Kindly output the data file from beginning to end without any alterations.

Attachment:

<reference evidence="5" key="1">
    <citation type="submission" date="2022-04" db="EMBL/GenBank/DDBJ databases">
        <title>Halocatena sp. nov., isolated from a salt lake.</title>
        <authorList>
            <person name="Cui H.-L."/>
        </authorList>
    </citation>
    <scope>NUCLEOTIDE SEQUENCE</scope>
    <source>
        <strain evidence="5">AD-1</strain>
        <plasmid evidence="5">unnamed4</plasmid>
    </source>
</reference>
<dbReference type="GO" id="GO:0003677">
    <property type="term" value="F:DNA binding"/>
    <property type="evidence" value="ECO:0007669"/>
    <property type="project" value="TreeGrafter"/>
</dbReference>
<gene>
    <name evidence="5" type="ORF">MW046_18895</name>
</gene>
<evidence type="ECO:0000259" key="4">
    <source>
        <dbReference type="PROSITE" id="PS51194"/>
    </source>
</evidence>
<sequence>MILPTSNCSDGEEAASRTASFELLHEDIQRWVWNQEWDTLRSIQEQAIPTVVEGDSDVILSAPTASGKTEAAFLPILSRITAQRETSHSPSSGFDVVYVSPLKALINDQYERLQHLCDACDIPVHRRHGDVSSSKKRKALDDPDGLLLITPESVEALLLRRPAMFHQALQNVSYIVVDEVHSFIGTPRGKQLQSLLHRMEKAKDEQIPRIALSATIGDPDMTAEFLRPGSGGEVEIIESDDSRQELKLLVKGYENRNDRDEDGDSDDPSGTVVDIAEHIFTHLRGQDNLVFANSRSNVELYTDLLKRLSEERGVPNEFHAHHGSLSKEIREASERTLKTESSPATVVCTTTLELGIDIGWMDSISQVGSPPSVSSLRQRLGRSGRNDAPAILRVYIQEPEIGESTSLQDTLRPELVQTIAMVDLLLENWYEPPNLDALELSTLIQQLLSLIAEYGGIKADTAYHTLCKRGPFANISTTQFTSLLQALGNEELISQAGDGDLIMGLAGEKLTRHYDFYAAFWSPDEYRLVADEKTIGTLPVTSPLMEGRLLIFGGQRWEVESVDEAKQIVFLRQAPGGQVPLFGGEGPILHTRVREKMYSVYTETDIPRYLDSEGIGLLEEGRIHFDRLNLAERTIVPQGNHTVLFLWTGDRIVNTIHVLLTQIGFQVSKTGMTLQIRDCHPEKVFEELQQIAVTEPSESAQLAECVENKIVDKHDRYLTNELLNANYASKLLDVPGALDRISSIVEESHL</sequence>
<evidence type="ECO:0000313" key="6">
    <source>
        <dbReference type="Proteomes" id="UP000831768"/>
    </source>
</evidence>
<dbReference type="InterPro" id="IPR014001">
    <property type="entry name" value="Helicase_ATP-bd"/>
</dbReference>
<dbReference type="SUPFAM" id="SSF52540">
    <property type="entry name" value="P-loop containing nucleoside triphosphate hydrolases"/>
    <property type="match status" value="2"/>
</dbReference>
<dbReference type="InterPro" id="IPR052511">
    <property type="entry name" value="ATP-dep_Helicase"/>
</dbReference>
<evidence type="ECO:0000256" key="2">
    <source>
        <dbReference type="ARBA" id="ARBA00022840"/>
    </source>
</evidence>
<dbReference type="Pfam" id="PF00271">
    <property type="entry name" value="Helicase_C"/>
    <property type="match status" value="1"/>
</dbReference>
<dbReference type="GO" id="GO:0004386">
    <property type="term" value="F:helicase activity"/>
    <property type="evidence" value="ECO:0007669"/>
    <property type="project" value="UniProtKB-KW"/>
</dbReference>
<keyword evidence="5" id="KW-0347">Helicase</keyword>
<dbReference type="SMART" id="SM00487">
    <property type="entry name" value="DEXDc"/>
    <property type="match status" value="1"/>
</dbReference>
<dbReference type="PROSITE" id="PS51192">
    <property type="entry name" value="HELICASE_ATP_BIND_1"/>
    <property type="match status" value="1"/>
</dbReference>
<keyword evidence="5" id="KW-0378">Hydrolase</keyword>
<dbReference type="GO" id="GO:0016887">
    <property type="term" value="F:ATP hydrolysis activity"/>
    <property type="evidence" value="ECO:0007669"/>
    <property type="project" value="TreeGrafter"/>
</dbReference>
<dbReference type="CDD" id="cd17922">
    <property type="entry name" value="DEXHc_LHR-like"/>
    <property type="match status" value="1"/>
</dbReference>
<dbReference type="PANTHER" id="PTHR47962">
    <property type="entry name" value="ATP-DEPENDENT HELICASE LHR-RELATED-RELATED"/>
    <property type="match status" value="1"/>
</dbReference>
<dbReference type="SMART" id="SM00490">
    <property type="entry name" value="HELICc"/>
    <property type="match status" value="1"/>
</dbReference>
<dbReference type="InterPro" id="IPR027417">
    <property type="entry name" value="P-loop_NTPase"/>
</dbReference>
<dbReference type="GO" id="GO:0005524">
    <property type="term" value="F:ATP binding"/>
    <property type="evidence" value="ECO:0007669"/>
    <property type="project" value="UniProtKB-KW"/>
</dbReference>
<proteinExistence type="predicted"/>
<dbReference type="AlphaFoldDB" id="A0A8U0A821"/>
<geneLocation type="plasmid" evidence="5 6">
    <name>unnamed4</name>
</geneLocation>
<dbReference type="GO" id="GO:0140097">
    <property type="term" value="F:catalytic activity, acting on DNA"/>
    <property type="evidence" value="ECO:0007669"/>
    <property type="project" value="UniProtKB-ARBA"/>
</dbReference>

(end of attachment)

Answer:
<reference evidence="5" key="1">
    <citation type="submission" date="2022-04" db="EMBL/GenBank/DDBJ databases">
        <title>Halocatena sp. nov., isolated from a salt lake.</title>
        <authorList>
            <person name="Cui H.-L."/>
        </authorList>
    </citation>
    <scope>NUCLEOTIDE SEQUENCE</scope>
    <source>
        <strain evidence="5">AD-1</strain>
        <plasmid evidence="5">unnamed4</plasmid>
    </source>
</reference>
<dbReference type="GO" id="GO:0003677">
    <property type="term" value="F:DNA binding"/>
    <property type="evidence" value="ECO:0007669"/>
    <property type="project" value="TreeGrafter"/>
</dbReference>
<gene>
    <name evidence="5" type="ORF">MW046_18895</name>
</gene>
<evidence type="ECO:0000259" key="4">
    <source>
        <dbReference type="PROSITE" id="PS51194"/>
    </source>
</evidence>
<sequence>MILPTSNCSDGEEAASRTASFELLHEDIQRWVWNQEWDTLRSIQEQAIPTVVEGDSDVILSAPTASGKTEAAFLPILSRITAQRETSHSPSSGFDVVYVSPLKALINDQYERLQHLCDACDIPVHRRHGDVSSSKKRKALDDPDGLLLITPESVEALLLRRPAMFHQALQNVSYIVVDEVHSFIGTPRGKQLQSLLHRMEKAKDEQIPRIALSATIGDPDMTAEFLRPGSGGEVEIIESDDSRQELKLLVKGYENRNDRDEDGDSDDPSGTVVDIAEHIFTHLRGQDNLVFANSRSNVELYTDLLKRLSEERGVPNEFHAHHGSLSKEIREASERTLKTESSPATVVCTTTLELGIDIGWMDSISQVGSPPSVSSLRQRLGRSGRNDAPAILRVYIQEPEIGESTSLQDTLRPELVQTIAMVDLLLENWYEPPNLDALELSTLIQQLLSLIAEYGGIKADTAYHTLCKRGPFANISTTQFTSLLQALGNEELISQAGDGDLIMGLAGEKLTRHYDFYAAFWSPDEYRLVADEKTIGTLPVTSPLMEGRLLIFGGQRWEVESVDEAKQIVFLRQAPGGQVPLFGGEGPILHTRVREKMYSVYTETDIPRYLDSEGIGLLEEGRIHFDRLNLAERTIVPQGNHTVLFLWTGDRIVNTIHVLLTQIGFQVSKTGMTLQIRDCHPEKVFEELQQIAVTEPSESAQLAECVENKIVDKHDRYLTNELLNANYASKLLDVPGALDRISSIVEESHL</sequence>
<evidence type="ECO:0000313" key="6">
    <source>
        <dbReference type="Proteomes" id="UP000831768"/>
    </source>
</evidence>
<dbReference type="InterPro" id="IPR014001">
    <property type="entry name" value="Helicase_ATP-bd"/>
</dbReference>
<dbReference type="SUPFAM" id="SSF52540">
    <property type="entry name" value="P-loop containing nucleoside triphosphate hydrolases"/>
    <property type="match status" value="2"/>
</dbReference>
<dbReference type="InterPro" id="IPR052511">
    <property type="entry name" value="ATP-dep_Helicase"/>
</dbReference>
<evidence type="ECO:0000256" key="2">
    <source>
        <dbReference type="ARBA" id="ARBA00022840"/>
    </source>
</evidence>
<dbReference type="Pfam" id="PF00271">
    <property type="entry name" value="Helicase_C"/>
    <property type="match status" value="1"/>
</dbReference>
<dbReference type="GO" id="GO:0004386">
    <property type="term" value="F:helicase activity"/>
    <property type="evidence" value="ECO:0007669"/>
    <property type="project" value="UniProtKB-KW"/>
</dbReference>
<keyword evidence="5" id="KW-0347">Helicase</keyword>
<dbReference type="SMART" id="SM00487">
    <property type="entry name" value="DEXDc"/>
    <property type="match status" value="1"/>
</dbReference>
<dbReference type="PROSITE" id="PS51192">
    <property type="entry name" value="HELICASE_ATP_BIND_1"/>
    <property type="match status" value="1"/>
</dbReference>
<keyword evidence="5" id="KW-0378">Hydrolase</keyword>
<dbReference type="GO" id="GO:0016887">
    <property type="term" value="F:ATP hydrolysis activity"/>
    <property type="evidence" value="ECO:0007669"/>
    <property type="project" value="TreeGrafter"/>
</dbReference>
<dbReference type="CDD" id="cd17922">
    <property type="entry name" value="DEXHc_LHR-like"/>
    <property type="match status" value="1"/>
</dbReference>
<dbReference type="PANTHER" id="PTHR47962">
    <property type="entry name" value="ATP-DEPENDENT HELICASE LHR-RELATED-RELATED"/>
    <property type="match status" value="1"/>
</dbReference>
<dbReference type="SMART" id="SM00490">
    <property type="entry name" value="HELICc"/>
    <property type="match status" value="1"/>
</dbReference>
<dbReference type="InterPro" id="IPR027417">
    <property type="entry name" value="P-loop_NTPase"/>
</dbReference>
<dbReference type="GO" id="GO:0005524">
    <property type="term" value="F:ATP binding"/>
    <property type="evidence" value="ECO:0007669"/>
    <property type="project" value="UniProtKB-KW"/>
</dbReference>
<proteinExistence type="predicted"/>
<dbReference type="AlphaFoldDB" id="A0A8U0A821"/>
<geneLocation type="plasmid" evidence="5 6">
    <name>unnamed4</name>
</geneLocation>
<dbReference type="GO" id="GO:0140097">
    <property type="term" value="F:catalytic activity, acting on DNA"/>
    <property type="evidence" value="ECO:0007669"/>
    <property type="project" value="UniProtKB-ARBA"/>
</dbReference>